I would encourage you to visit Unbound and support her too, do it now, before I invite you to the castle to join me in a hunt.

If you have enjoyed this blog interview, and the others which I am publishing on a weekly basis, then please visit my own Unbound page where my own book Domini Mortum, A Victorian Mystery novel is in much need of love, attention, and most importantly pledges.

If you wish to be a guest yourself at the 'Castle of Despair' for your very own author interview, then please email me at whereupon I will devise a visit of the most exquisite torture especially for you.

Thank you.


Saturday, 3 June 2017

The Historically Hedonistic Ewan Lawrie

The coach station in Nether Stinkhole was a desperate place.  Dimly lit, rancid smelling, with an air of depression known only to the scriptwriters of a British Soap opera.

I was not normally a user of public transport but had recently killed and eaten my own coach driver, in a fit of toddler like rage when he forgot to load my mid-journey snacks on one of my monthly trips to the city.  If there were no sausage rolls on the journey, then all hell was bound to break loose; it was no ones fault but his own.

On this particular night, I was due to head due north, to visit an uncle of mine, who owned a small country pile close to the Northumbrian coast.  It was a God awful place, if truth be told, but had some monetary value and, as such had been under my watchful eye for some time.  Twice every year (at Christmas and birthday)  I would take the long journey up to see the old bugger; check whether he still drew breath, and ensured that I remained his very favourite nephew.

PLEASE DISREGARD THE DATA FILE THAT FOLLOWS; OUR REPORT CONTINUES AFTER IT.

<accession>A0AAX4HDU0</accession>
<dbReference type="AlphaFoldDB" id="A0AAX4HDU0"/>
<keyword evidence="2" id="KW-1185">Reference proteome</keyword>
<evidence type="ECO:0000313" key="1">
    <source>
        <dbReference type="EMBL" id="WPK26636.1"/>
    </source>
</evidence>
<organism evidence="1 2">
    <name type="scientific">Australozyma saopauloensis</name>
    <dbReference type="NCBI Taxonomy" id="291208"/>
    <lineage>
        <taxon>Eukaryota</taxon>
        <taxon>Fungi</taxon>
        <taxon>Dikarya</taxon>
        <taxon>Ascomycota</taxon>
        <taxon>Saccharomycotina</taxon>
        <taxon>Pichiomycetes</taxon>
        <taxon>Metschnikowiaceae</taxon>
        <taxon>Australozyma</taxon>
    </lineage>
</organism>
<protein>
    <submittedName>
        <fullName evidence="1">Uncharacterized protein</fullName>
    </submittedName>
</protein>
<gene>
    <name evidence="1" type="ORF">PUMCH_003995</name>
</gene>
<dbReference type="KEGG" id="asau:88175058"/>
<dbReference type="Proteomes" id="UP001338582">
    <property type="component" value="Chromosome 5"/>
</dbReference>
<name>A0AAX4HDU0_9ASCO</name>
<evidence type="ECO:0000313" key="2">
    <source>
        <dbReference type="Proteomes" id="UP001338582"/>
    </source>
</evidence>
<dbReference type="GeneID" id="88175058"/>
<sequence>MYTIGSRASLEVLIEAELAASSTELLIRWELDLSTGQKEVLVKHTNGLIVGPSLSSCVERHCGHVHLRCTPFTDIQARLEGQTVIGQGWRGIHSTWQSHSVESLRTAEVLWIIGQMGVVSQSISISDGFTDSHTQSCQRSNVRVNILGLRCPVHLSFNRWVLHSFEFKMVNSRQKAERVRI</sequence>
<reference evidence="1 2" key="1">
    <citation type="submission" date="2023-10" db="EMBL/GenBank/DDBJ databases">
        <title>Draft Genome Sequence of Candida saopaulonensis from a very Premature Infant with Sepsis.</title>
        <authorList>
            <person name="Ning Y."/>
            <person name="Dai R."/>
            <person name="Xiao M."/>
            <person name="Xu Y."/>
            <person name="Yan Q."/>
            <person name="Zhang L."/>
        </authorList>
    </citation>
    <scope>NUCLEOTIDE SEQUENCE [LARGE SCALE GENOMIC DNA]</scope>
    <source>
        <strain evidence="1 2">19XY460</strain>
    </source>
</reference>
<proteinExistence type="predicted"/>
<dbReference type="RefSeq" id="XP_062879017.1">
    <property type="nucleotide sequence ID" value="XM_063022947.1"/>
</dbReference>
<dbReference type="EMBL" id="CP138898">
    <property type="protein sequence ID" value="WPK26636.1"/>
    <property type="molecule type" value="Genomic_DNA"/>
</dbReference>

In the absence of a driver of my own, the agency seemed very reluctant to send another chauffeur/meal my way, it would seem that, if I were to keep this money making charade a reality, then public transport it must be.

When the carriage arrived I was immediately appalled at the sight of it.  It was a very standard affair, nothing at all like my own which was decorated with ornate carvings of the souls of the dead descending to hell all about it.  I prayed to the dark gods that the seating on board would at least have some level of comfort, my derriere is a sacred place and not used to hard sitting and bumpy disruption.  Giving the driver my bags I boarded and gently placed myself on the roughly woven and poorly stuffed cushion.  This was indeed to be a nightmare of a trip.

"We shall be setting off shortly, sir"  the driver remarked as he closed the door behind me.  "I am just waiting for the other passenger that has booked a ticket."

"Do not give him long!"  I barked.  "I am in a foul enough mood already without being delayed by a simpleton."